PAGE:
“We have lost our ability to name,” Francine Marie Tolf writes:
“We say antelope, owl,
as if these words had power.
As if the names of animals hadn’t long fled
back into animals.”
Thus, Tolf lays out the major themes of her second collection of poems, Prodigal:
nature, animals, and language—plus a fourth: discoveries that occur when one of these
intricate living strands intersects with another.
Tolf doesn’t shy from the savagery humans inflict on the earth and other animals,
but instead encourages us to reflect and understand if we can. “In This Rain” and
“A Good Thing” are brief but chilling examples. Yet this collection of finely tuned
poems balances sorrow and outrage with deep joy and delight. Multilayered and intimate,
Prodigal offers hope, derived not from cheaply won sentiment but from an intensely
personal conviction welling from an imperfect and compassionate heart:
FRANCINE MARIE TOLFis the author of Rain, Lilies, Luck, her first full-length collection of poetry, and Joliet Girl, a memoir. Her poems and essays have appeared in numerous journals, including Water-Stone, Rattle, Spoon River, Poetry East, and Southern Humanities Review. She has received grants from the Minnesota State Arts Board; Barbara Deming Memorial/Money for Women; the Loft Literary Center; and the Elizabeth George Foundation. She holds an MA from Kansas State University and an MFA from the University of Minnesota.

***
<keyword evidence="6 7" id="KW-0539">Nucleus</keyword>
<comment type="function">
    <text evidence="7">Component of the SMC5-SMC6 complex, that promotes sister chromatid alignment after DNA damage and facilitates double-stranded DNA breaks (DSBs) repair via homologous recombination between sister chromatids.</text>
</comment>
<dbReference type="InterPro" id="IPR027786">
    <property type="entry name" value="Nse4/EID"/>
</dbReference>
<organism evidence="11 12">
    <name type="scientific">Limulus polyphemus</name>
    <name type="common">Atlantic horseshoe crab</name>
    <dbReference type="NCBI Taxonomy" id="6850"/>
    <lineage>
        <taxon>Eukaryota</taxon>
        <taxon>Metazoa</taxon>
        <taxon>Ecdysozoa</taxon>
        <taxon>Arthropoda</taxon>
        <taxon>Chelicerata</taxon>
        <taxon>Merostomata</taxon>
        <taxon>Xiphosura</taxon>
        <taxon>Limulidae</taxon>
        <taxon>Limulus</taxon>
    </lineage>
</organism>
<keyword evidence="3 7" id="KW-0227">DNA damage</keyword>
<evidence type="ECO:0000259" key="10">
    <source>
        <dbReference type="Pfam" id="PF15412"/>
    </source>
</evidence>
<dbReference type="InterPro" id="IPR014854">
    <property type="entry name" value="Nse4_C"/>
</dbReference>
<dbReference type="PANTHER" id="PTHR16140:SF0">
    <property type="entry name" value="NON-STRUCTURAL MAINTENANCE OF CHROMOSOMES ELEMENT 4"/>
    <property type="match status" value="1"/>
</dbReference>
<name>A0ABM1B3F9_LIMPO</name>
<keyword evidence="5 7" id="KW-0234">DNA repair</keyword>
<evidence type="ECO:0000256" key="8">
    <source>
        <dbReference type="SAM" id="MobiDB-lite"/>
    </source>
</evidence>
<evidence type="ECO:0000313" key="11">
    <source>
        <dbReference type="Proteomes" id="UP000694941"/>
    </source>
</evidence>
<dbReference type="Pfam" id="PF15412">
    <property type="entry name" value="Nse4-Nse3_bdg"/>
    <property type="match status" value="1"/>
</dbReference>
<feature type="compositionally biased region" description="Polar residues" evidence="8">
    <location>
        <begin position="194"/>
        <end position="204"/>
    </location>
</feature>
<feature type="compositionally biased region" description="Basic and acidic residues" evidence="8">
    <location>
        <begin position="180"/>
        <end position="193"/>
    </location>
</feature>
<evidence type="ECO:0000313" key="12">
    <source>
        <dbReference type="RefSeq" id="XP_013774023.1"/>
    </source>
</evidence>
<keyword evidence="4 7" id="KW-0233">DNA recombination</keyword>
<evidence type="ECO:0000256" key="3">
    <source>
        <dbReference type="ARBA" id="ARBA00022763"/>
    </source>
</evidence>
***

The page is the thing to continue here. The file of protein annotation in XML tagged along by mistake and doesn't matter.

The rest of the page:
“. . . a poet who possesses that which some literary critics would call “new eyes”—and she uses them to make observations about animals, nature, even antiquity, sometimes poking fun at herself in the manner of Charles Simic . . . particularly in the prose poems that plumb her personal life . . .” Read the Full Review by Diane M. Moore, A Word’s Worth Blog